When I brought Evander home from the animal shelter, one of the first things I noticed was how dry and cracked his paws were. I ordered some PadHeal and wrestled him to put it on all fours. The next day, I saw I had missed a spot and was blown away by the difference it had made in just one application! His paws were completely restored. ~Julie Continue reading →
How long can ticks live in your house?
The length of time ticks can live in your house varies by species. Some ticks will die in as little as 8 hours, while others can live for days and even lay eggs. According to Orkin, the Brown Dog tick can lay eggs indoors and their eggs can hatch, to then attack small house pets. For reference, Brown Dog ticks are ticks without any white markings on them.
Other species of ticks, like the American Dog tick and the Lone star tick, do not reproduce indoors, but can still live for several hours or days. These two ticks are identifiable by their white markings on their backs. The American Dog tick has irregular patterns of white, whereas the Lone Star tick will have a prominent white spot in the middle of its back. Continue reading →
My family and I have a little, cozy cabin up in northern Pennsylvania that we really enjoy going to as often as we can. We see different kinds of wildlife on our drive there and at the camp too. We can see bear, different kinds of birds, as well as other wildlife.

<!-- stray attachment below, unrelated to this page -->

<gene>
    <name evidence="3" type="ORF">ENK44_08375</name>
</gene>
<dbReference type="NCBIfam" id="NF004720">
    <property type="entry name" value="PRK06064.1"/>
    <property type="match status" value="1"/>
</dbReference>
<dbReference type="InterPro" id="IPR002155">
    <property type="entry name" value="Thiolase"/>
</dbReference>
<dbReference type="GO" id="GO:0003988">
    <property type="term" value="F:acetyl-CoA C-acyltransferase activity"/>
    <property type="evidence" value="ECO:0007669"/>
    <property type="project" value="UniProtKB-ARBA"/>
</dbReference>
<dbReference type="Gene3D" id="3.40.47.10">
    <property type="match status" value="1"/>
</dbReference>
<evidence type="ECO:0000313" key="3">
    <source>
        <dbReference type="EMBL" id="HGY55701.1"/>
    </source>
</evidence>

When we head out for camp, we always hope to see bear. When we do see bear, it is exciting to watch their behaviors. We have seen a mother bear with her cubs, bear climbing into garbage dumpsters, and bear walking through our field. We originally thought you would have to be quiet to see bear, but we quickly learned that they could emerge from the woods at any time of day or night regardless of what we are doing. We can be outside working or playing or sitting by the fire, and a bear can show up. The bear have been even treating themselves to my bird feeders, which I now put away at night. Continue reading →
Today marks the fourth year since the passing of Buddy. We got Buddy when I was only 8 years old and he was my best friend growing up. Being an only child in a single parent family, where my dad worked 10 hour days and had two hour of computing left me only with Buddy for most of the day. He was a mixed dog that we rescued from the humane society. They were unable to tell us what he was mixed with or anything else about him. The owners dropped him and several of his brothers and sisters off at the front door of the humane society in a box with a note reading, “Please take care of these dogs, we are unable to afford to feed them”. Continue reading →
This story was written by my great grandfather Robert Hamilton 14 years before. I never had the pleasure to meet the man but heard lots of stories about him and no doubt he contributed to my love of hunting and the outdoors. I had to change the dog’s name as it isn’t politically correct any longer but other than that this is his story as it appeared in the October 1964 Pennsylvania Game News. ~Aaron Continue reading →